Was process through ICE, Immigration gave me a NTA. Please clarify and what's my options?

Asked 3 months ago - Hayward, CA

I was processed at port after a vacation cruise and I've been served a "Notice to Appear" and put into deporation proceedings. In the NTA, it states that I was convicted of welfare fraud which was long time ago but it was "stricken/dismissed/set aside" about 3 years after the conviction. The injuried party was split into two, 1) Housing Authortiy and 2)Food Stamp with restitution payment of $8000 and $3000 to the two victims respectively. Would this be considered an aggravated felony? In the NTA, it states that Section 212(a)(2)(A)(i) which is a crime of moral turpitude. What are my options and does ICE have a good case against me? This is in California. Thank you.

Additional information

Current status: LPR but ICE took away green card

Attorney answers (6)

  1. Lawrence M. Kasen

    Pro

    Contributor Level 16

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    Answered . You really need to have an immediate conference with an experienced removal defense immigration attorney to carefully review and assess your case and options. This is not a proper forum to address such matters, i.e., removal cases involving convictions.

  2. Floyd J. Fernandez

    Contributor Level 17

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    Lawyers agree

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    Answered . You would have to tell me how "long ago" your conviction took place. There are some instances that a fraud conviction can be waived if done before you had been a legal resident for at least 7 years, others exemptions exist as well. However, an aggravated felony cannot be expunged or dismissed for what appears to be administrative reasons. Like the other counsel said, an experienced attorney is absolutely needed for you at this time.

    All answers to immigration questions should not be taken as legally binding advice. If you have an immigration... more
  3. Otis Carl Landerholm

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    Contributor Level 13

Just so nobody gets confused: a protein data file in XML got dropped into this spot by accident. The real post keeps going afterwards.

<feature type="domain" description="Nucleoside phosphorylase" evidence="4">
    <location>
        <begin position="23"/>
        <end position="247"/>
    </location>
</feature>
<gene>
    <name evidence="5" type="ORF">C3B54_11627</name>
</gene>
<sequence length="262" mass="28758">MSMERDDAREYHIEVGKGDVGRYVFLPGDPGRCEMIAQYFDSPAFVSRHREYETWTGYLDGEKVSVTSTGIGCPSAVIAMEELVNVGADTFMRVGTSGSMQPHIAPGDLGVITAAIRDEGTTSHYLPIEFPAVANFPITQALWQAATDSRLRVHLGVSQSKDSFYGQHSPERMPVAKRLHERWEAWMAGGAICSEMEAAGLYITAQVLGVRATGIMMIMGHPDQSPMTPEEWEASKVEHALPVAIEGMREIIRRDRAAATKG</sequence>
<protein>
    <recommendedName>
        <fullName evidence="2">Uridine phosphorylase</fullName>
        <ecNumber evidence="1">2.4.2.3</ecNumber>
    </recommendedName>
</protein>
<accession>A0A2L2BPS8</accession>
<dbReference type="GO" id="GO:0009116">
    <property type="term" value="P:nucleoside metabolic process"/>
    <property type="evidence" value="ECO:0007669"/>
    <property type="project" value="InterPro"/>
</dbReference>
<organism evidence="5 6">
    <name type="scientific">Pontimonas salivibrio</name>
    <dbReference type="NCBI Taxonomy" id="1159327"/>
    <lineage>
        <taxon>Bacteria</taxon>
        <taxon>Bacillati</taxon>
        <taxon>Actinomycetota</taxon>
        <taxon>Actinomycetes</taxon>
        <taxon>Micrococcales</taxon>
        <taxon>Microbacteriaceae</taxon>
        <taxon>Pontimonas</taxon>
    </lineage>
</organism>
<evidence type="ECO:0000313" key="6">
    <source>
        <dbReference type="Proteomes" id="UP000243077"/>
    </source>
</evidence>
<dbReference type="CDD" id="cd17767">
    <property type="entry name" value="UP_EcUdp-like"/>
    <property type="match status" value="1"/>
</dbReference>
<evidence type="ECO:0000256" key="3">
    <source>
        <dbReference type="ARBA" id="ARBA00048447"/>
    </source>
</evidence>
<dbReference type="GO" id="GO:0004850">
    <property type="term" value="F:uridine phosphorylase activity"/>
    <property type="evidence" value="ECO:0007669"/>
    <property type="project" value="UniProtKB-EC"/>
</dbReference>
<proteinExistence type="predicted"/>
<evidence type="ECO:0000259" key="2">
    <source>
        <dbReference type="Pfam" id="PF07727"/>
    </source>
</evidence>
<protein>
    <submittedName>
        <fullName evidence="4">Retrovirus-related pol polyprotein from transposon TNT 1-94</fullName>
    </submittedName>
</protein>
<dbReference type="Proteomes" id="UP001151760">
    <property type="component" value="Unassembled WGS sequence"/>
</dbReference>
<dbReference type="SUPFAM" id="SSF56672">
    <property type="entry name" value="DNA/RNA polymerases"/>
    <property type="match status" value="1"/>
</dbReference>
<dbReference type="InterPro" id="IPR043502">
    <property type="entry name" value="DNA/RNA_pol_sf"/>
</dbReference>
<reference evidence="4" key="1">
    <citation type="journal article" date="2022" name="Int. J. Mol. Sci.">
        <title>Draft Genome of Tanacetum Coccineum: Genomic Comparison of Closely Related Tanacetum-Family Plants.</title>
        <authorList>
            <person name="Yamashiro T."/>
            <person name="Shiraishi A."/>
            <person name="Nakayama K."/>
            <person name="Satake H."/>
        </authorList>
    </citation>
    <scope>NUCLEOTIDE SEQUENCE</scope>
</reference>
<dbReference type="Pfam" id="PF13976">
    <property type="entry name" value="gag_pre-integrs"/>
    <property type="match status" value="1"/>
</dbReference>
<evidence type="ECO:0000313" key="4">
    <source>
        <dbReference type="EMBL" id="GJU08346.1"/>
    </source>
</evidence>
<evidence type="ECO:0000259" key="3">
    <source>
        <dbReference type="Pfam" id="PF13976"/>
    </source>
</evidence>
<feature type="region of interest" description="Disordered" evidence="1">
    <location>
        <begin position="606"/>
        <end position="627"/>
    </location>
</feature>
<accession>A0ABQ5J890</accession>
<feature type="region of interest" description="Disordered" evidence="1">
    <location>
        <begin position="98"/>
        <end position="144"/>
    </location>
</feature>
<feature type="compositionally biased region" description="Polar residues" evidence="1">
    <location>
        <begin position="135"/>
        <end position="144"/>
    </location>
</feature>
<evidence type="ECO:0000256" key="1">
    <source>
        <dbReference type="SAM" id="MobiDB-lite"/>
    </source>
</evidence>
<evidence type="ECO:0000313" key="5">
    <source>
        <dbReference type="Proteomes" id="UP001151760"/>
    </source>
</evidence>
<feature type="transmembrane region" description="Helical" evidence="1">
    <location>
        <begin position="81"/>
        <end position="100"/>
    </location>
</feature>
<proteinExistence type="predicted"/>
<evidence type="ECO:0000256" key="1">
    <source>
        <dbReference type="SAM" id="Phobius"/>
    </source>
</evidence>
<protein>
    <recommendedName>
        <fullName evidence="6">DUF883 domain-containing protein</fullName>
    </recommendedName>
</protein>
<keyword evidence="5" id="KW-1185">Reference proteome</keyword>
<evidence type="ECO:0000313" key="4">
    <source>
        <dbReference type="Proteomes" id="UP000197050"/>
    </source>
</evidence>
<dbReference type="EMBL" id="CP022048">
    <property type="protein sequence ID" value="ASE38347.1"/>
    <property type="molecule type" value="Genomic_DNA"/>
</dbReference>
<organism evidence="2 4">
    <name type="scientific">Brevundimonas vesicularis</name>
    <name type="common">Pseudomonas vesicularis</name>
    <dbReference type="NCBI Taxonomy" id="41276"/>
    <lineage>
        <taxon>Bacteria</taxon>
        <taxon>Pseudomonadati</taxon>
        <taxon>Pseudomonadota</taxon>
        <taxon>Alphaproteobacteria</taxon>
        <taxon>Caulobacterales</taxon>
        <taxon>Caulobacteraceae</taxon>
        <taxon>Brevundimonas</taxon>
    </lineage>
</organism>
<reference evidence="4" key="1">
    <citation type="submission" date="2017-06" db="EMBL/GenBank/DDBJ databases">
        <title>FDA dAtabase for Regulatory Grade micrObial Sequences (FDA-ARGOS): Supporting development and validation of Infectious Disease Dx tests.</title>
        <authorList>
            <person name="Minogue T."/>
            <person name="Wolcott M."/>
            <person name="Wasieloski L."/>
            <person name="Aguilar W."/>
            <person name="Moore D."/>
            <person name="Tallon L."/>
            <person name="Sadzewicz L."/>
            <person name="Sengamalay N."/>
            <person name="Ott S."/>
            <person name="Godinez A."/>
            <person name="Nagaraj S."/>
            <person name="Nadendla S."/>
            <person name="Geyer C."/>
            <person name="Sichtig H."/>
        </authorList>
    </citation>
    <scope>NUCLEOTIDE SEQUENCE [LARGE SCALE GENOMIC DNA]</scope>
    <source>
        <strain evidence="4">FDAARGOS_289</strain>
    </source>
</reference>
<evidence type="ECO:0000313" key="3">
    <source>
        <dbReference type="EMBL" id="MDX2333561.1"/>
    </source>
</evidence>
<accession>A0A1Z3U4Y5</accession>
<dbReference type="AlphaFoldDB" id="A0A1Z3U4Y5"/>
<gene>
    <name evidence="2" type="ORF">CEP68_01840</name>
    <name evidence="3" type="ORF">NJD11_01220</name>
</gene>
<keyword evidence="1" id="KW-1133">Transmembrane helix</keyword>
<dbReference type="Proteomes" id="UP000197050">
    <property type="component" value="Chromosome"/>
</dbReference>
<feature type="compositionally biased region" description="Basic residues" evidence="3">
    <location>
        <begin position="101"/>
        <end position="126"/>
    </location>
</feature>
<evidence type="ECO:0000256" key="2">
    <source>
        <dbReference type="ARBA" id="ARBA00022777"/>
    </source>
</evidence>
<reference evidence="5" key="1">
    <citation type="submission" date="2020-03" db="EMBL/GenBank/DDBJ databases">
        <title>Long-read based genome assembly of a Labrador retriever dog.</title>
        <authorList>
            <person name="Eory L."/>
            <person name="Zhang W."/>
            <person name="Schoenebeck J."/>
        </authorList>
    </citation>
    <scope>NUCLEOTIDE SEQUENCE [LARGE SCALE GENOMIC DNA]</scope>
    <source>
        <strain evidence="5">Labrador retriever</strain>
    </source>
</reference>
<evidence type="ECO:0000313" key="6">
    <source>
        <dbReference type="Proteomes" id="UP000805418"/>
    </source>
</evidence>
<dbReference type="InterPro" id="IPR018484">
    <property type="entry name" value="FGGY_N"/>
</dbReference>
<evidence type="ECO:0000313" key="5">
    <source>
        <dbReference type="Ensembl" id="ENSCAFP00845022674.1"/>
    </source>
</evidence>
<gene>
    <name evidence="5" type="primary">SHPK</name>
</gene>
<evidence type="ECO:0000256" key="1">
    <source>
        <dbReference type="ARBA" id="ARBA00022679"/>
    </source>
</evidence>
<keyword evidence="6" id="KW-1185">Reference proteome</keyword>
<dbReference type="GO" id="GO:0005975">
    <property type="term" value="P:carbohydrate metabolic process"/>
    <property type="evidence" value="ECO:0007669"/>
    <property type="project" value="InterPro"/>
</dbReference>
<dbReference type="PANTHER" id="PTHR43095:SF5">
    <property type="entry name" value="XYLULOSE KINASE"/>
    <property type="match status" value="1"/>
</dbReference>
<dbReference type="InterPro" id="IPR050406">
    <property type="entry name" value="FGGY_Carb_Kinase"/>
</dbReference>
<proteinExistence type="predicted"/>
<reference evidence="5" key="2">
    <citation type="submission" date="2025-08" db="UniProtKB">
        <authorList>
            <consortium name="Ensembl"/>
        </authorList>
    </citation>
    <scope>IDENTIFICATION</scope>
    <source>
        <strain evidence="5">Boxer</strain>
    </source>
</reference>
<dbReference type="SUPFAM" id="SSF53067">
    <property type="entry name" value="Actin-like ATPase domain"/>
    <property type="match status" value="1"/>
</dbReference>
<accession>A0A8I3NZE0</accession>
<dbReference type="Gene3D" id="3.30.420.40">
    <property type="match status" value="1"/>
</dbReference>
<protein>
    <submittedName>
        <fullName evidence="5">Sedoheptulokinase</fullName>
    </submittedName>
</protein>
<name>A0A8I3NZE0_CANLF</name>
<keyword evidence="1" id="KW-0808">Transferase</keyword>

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    Answered . My colleagues are correct. You need an immigration lawyer. To determine whether or not this is an aggravated felony requires a detailed review of the entire record of conviction. I would be happy to help you with that if you are interested. Either way, the government has put you into deportation (removal) proceedings, and if you want to keep your green card and stay in the US, now is the time to fight for it. Feel free to contact my office to schedule an appointment if you are interested. And either way, I wish you the best of luck.

    Sincerely,

    Otis C. Landerholm, Esq.
    www.LanderholmImmigration.com

  4. Robert Kennedy O'Reilly

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    Answered . Fraud is definitely a crime involving moral turpitude. I can point some possibilities, but of course, you need a lawyer to actually obtain and review the criminal proceedings, as well as the rest of circumstances, if you want to fight your removal. Moreover, you do not status what your current status is: Are you a lawful permanent resident, on a visa, without status?

    First off, the legal status of the conviction is unclear (both factually and from a legal standpoint). If you were actually convicted, but the conviction was just set aside, then it will still count. But if you were not convicted, and it was dismissed, then there is no CIMT.

    Secondly, it is possible that it fits within the petty exception for a single crime of moral turpitude.

    I do not think that this would be an aggravated felony, unless it were characterized as money laundering.

    You definitely have reasons to be optimistic, go see a lawyer right away! And good luck to you.

  5. Ashkan Yekrangi

    Pro

    Contributor Level 17

    Answered . This is an issue that requires a critical analysis by a competent immigration attorney, specifically one who practices deportation defense. This may or may not be an aggravated felony, but it certainly is a crime involving moral turpitude. A state dismissal, unless on constitutional grounds, is generally not recognized by federal law.

  6. John Robert Egan

    Pro

    Contributor Level 12

    1

    Lawyer agrees

    Answered . Just in case you missed this important tip: Get a lawyer as soon as you can.

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